Can you settle or lump-out your long-term disability benefits? Read more below or call us at 905-333-8888
When you have been denied or cut-off long term disability benefits you have the option of retaining a qualified disability lawyer to file suit against your insurance company for reinstatement of your monthly payments. In Ontario, you have up to 2 years from the date of your denial to start your claim – but you should not wait that long – since getting your case before Judge (if it does not settle) can take up to 2 years. As a plaintiff in a disability lawsuit, you would seek a declaration made by a Judge that you are totally disabled from your employment duties within the meaning of your disability policy – as well as payment of arrears owed to you from the date of your denial to the date of the Court’s decision. There are two types of long-term disability settlements – reinstatement and lump sum settlements. Both have advantages and disadvantages.
If your insurance company decides to reinstate your benefits, the insurer will usually pay some or all of the arrears, prejudgment interest and costs (toward your legal fees) and make either full or reduced payments going forward, subject to all the normal terms of the policy. With reinstatement, there is risk that the disability insurer can cut off your benefits again in the future.
Reinstatment however, is sometimes a viable option. When claimants are quite young, or there are too many medical variables to make an accurate prediction about the future or the benefit payment is too substantial, the disability case may be best settled by way of reinstatement. A reinstatement can actually balance both parties well – if the insured’s condition improves and he or she can get back to work, then the there will be no under or over compensation. A reinstatement is actually the closest thing the claimant would have been “but for” the breach of contract by the insurer.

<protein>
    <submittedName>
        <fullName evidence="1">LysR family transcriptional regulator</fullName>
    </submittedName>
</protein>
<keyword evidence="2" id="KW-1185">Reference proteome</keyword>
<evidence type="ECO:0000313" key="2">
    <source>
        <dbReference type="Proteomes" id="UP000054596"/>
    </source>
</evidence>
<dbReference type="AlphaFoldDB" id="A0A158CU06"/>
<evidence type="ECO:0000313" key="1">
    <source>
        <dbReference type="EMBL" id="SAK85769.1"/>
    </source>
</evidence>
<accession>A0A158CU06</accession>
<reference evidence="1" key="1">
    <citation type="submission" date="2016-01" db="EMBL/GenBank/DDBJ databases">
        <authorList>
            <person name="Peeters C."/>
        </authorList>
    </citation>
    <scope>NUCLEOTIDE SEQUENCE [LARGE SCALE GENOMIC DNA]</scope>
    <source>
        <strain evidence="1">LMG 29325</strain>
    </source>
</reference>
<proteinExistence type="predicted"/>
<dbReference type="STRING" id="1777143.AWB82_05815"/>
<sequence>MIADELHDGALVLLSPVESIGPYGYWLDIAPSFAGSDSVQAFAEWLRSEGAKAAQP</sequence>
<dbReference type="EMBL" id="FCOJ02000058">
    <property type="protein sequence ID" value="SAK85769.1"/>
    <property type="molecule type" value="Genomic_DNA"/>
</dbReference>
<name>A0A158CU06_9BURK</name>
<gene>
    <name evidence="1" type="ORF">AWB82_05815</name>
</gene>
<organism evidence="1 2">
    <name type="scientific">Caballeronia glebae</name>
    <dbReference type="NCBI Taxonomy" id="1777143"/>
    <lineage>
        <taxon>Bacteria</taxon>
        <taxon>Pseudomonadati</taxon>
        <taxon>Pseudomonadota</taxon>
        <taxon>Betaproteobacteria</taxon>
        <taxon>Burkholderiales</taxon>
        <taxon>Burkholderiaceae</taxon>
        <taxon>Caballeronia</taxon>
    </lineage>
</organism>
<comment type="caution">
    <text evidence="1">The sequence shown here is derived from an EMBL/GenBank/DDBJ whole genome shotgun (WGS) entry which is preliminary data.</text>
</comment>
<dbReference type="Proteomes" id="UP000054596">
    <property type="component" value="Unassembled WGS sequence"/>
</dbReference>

Many claimants, however, do not wish to entertain a reinstatement due to the relationship between the claimant and the insurance company being poisoned. After the litigation process many claimants are mentally stressed and emotionally damaged by their own insurance company rejecting them in the first place. Claimants are often afraid of adjusters terminating their claims again, putting them in a financially strapped position and forcing them to hire a lawyer and go through the litigation process again.
Sometimes disability lawsuits can result in a settlement, although you should never expect or anticipate a settlement occurring. When you issue a claim against a long-term disability insurance company, you should expect that your disability lawyer will bring your case to court before a judge to determine whether or not you are disabled from performing the substantial duties of your own job, or any occupation as defined under the definition of total disability under your policy.
Disability settlements and pay out of benefits sometimes does happen, but normally within the context of litigation. You as a claimant have the onus of proving your disability, normally through litigation, which is certainly not for the faint of heart. Disability settlements typically involve some sort of meeting of the minds between the claimant and the insurance company, as to what the future exposure for the insurer is. With individual long-term disability policies, the present value of the future stream of payments is calculated, CPP deductions are normally calculated, and then a negotiation takes place, hopefully based on rationally analysed medical evidence, the possibility of the policyholder recovering, litigation risk and the value of ending the relationship with the insurer, with a discount applied against the value of the future stream of payments. Once the present value of the future benefits has been calculated, settlement negotiation and finalization can be carried out quite easily.